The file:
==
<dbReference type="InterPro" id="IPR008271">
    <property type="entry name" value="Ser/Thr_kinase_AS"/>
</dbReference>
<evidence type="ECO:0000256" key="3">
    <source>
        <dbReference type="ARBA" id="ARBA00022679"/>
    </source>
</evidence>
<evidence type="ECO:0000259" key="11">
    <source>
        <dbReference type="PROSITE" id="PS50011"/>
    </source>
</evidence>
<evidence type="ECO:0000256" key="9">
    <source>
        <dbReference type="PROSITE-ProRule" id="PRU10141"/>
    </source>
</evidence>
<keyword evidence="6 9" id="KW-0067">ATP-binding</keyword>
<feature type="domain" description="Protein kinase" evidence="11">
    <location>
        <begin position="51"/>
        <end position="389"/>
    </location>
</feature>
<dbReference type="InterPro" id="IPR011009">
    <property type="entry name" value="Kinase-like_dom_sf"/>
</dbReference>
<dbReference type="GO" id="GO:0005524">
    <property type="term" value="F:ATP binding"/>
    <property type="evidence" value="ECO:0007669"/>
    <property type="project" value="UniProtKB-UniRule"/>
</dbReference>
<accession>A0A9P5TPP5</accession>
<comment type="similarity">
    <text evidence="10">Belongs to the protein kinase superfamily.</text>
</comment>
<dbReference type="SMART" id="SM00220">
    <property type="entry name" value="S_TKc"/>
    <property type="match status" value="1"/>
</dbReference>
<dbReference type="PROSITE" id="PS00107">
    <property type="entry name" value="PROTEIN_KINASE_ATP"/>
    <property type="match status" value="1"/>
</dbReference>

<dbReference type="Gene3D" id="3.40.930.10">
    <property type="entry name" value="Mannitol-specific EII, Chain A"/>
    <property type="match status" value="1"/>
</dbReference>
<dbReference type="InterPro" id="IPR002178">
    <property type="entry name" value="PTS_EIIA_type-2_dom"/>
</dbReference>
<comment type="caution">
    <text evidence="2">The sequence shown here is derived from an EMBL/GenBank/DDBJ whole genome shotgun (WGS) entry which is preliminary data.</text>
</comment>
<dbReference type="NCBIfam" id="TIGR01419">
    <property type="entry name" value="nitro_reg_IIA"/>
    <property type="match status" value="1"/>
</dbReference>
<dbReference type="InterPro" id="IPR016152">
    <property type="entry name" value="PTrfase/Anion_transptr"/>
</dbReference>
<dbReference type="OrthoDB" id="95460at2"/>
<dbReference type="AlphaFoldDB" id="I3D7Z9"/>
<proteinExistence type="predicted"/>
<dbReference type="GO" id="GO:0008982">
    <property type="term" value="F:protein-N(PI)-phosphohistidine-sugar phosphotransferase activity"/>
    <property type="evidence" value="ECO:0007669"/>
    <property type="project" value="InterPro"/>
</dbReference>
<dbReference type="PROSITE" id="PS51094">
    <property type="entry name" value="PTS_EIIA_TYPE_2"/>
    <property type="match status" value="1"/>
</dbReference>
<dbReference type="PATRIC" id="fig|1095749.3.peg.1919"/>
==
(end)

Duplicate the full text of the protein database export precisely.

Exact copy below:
<dbReference type="InterPro" id="IPR008271">
    <property type="entry name" value="Ser/Thr_kinase_AS"/>
</dbReference>
<evidence type="ECO:0000256" key="3">
    <source>
        <dbReference type="ARBA" id="ARBA00022679"/>
    </source>
</evidence>
<evidence type="ECO:0000259" key="11">
    <source>
        <dbReference type="PROSITE" id="PS50011"/>
    </source>
</evidence>
<evidence type="ECO:0000256" key="9">
    <source>
        <dbReference type="PROSITE-ProRule" id="PRU10141"/>
    </source>
</evidence>
<keyword evidence="6 9" id="KW-0067">ATP-binding</keyword>
<feature type="domain" description="Protein kinase" evidence="11">
    <location>
        <begin position="51"/>
        <end position="389"/>
    </location>
</feature>
<dbReference type="InterPro" id="IPR011009">
    <property type="entry name" value="Kinase-like_dom_sf"/>
</dbReference>
<dbReference type="GO" id="GO:0005524">
    <property type="term" value="F:ATP binding"/>
    <property type="evidence" value="ECO:0007669"/>
    <property type="project" value="UniProtKB-UniRule"/>
</dbReference>
<accession>A0A9P5TPP5</accession>
<comment type="similarity">
    <text evidence="10">Belongs to the protein kinase superfamily.</text>
</comment>
<dbReference type="SMART" id="SM00220">
    <property type="entry name" value="S_TKc"/>
    <property type="match status" value="1"/>
</dbReference>
<dbReference type="PROSITE" id="PS00107">
    <property type="entry name" value="PROTEIN_KINASE_ATP"/>
    <property type="match status" value="1"/>
</dbReference>

<dbReference type="Gene3D" id="3.40.930.10">
    <property type="entry name" value="Mannitol-specific EII, Chain A"/>
    <property type="match status" value="1"/>
</dbReference>
<dbReference type="InterPro" id="IPR002178">
    <property type="entry name" value="PTS_EIIA_type-2_dom"/>
</dbReference>
<comment type="caution">
    <text evidence="2">The sequence shown here is derived from an EMBL/GenBank/DDBJ whole genome shotgun (WGS) entry which is preliminary data.</text>
</comment>
<dbReference type="NCBIfam" id="TIGR01419">
    <property type="entry name" value="nitro_reg_IIA"/>
    <property type="match status" value="1"/>
</dbReference>
<dbReference type="InterPro" id="IPR016152">
    <property type="entry name" value="PTrfase/Anion_transptr"/>
</dbReference>
<dbReference type="OrthoDB" id="95460at2"/>
<dbReference type="AlphaFoldDB" id="I3D7Z9"/>
<proteinExistence type="predicted"/>
<dbReference type="GO" id="GO:0008982">
    <property type="term" value="F:protein-N(PI)-phosphohistidine-sugar phosphotransferase activity"/>
    <property type="evidence" value="ECO:0007669"/>
    <property type="project" value="InterPro"/>
</dbReference>
<dbReference type="PROSITE" id="PS51094">
    <property type="entry name" value="PTS_EIIA_TYPE_2"/>
    <property type="match status" value="1"/>
</dbReference>
<dbReference type="PATRIC" id="fig|1095749.3.peg.1919"/>